”WIVES AND DAUGHTERS” (1999) Review
Over eleven years have passed since the BBC first aired ”WIVES AND DAUGHTERS”, the 1999 adaptation of Elizabeth Gaskell’s 1865 novel. And despite the passage of time, it has a sterling reputation as one of the best adaptations of a literary source in recent years.
Adapted by Andrew Davies and directed by Nicholas Renton, ”WIVES AND DAUGHTERS” told the story of Molly Gibson, the young daughter of a local village doctor during the last decade of the Georgian era. The four-part miniseries struck me as Molly’s coming-of-age story. She and her widowed father lived an idyllic life until two things occurred. One, her father married a woman she disliked, a former governess named Hyacinth “Claire” Kirkpatrick. And two, Molly fell in love with one Roger Hamley, the scientifically-minded younger son of a local squire.
If Dr. Gibson had his way, Molly would have never experienced any coming-of-age. But after one of his apprentices became romantically interested in her, he became determined to keep her in a state of perpetual adolescence. But his actions merely ensured that he would fail. First, he arranged for Molly to become the companion to Mrs. Hamley, the sickly wife of the squire. This gave Molly the opportunity to form an emotional attachment to the Hamley, befriend and fall in love with younger son, Roger. Then Dr. Gibson committed another act that defeated his purpose. He married former governess Hyacinth Kirkpatrick in order to provide Molly with a stepmother. This action backfired, since Molly never warmed up to the selfish and socially ambitious older woman. However, she did befriend the new Mrs. Gibson’s rebellious and more worldly and daughter, Cynthia Kirkpatrick. Not only did both Kirkpatrick women managed to disrupt the Gibson household, but Molly’s relationship with Cynthia would open her eyes to a great deal more about relationships and life in general – both the good and bad.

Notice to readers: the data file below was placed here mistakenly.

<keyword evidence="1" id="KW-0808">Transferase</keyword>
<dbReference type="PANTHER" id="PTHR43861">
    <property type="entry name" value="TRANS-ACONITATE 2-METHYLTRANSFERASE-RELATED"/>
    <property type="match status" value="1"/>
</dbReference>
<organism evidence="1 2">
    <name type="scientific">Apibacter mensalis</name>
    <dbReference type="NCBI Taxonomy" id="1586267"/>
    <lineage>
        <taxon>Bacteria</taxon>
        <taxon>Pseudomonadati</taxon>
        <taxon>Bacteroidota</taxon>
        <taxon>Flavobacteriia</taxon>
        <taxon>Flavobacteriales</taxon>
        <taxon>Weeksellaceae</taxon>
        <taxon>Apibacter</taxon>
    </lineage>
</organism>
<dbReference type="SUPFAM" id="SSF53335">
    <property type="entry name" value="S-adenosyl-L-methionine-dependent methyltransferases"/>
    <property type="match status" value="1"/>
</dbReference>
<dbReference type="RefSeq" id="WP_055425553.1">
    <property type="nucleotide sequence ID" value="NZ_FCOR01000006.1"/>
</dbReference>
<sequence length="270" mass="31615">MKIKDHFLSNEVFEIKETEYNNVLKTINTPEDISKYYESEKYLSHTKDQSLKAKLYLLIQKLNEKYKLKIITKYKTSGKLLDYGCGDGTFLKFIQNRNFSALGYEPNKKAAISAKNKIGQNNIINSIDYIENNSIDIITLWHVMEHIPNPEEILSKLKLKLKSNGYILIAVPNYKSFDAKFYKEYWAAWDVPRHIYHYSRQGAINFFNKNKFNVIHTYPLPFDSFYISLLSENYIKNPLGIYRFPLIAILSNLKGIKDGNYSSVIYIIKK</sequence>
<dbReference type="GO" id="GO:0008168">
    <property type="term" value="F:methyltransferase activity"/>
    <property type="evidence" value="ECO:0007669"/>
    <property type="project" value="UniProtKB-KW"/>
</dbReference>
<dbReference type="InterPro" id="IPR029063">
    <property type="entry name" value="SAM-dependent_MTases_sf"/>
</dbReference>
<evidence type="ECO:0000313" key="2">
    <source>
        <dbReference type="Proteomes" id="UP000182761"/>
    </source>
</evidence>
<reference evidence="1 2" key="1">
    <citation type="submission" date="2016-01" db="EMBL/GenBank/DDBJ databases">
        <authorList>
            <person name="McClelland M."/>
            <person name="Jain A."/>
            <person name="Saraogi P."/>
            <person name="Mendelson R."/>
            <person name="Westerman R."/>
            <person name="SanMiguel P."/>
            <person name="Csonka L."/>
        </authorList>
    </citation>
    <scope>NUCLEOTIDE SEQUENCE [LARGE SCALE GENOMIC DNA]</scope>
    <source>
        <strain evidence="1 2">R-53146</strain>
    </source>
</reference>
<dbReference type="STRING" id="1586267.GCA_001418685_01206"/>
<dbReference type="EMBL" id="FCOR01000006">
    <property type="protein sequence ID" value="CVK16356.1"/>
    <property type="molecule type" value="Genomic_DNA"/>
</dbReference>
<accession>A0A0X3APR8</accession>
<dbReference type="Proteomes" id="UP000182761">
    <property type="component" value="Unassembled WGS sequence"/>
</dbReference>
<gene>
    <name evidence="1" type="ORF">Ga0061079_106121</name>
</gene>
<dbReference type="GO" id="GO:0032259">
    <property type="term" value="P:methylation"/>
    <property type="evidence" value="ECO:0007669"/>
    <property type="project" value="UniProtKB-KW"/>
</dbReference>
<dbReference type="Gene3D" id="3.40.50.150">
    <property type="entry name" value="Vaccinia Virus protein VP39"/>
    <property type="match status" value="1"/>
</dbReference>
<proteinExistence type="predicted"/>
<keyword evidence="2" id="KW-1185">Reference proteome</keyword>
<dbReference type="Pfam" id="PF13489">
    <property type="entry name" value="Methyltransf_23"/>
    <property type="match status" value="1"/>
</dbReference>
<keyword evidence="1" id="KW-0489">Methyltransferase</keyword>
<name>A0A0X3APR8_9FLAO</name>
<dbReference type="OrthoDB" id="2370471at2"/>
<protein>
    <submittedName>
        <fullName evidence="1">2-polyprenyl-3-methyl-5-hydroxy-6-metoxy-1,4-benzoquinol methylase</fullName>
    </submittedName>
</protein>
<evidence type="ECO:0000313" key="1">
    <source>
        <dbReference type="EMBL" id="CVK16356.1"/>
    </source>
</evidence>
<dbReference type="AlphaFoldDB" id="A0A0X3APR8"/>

Other subplots abounded in ”WIVES AND DAUGHTERS”. Molly had a first-hand look into the conflict between the loveable, yet impatient and slightly selfish Squire Hamley and his more genteel older son, Osbourne. At first, the Hamleys seemed to regard Osbourne as the key to the family’s return to its former glory. But Osbourne’s scholastic troubles and excessive spending (for a secret French wife for whom he provided a private household) ended up disappointing Squire Hamley. Instead, he transferred his hopes to his younger and more studious son, Roger; who seemed to be on the verge of making a name for himself as a naturalist in Britain’s scientific community.
Another subplot centered on Cynthia Kirkpatrick. The French-educated and very beautiful young woman seemed to have struck both the Gibson family and the village of Hollingford with the force of a whirlwind. Cynthia projected a sexuality and worldliness that attracted nearly every male around her – including Roger Hamley. Unfortunately for Molly, Mrs. Gibson’s plans for her daughter included an ambitious marriage to the older Hamley sibling, Osbourne. But when the intensely pragmatic woman discovered that the older Hamley sibling’s health was in a precarious state, she encouraged Cynthia to set her sights on Roger. And considering his feelings for her, Cynthia had no trouble in achieving her mother’s goals with an engagement. Cynthia also had a secret that eventually affected Molly. Five years before, she had become secretly engaged to Lord Cumnor’s land agent, Mr. Preston. The latter’s insistence on a wedding date and Molly’s involvement on Cynthia’s behalf led the doctor’s daughter to become a target of village gossip.
Not only is Gaskell’s novel considered a masterpiece by literary critics, but this 1999 adaptation turned out to be highly regarded by television critics and viewers, as well. Some critics consider it to be the best adaptation of a Gaskell novel. Other critics believe it might be a toss-up between ”WIVES AND DAUGHTERS” and the 2007 miniseries, ”CRANFORD”. The 1999 miniseries certainly won its share of television awards. And if I must be honest, those awards were well-deserved. ”WIVES AND DAUGHTERS” provided a complex and in-depth peek into an English village society during the last decade of the Georgian era through the eyes of Molly Gibson. I must admit that I have rarely come across a movie or television series set during the 1820s or the 1830s. And I would certainly consider ”WIVES AND DAUGHTERS” among the best. Screenwriter Andrew Davies and director Nicholas Renton did a marvelous job in drawing the audience into Molly’s world.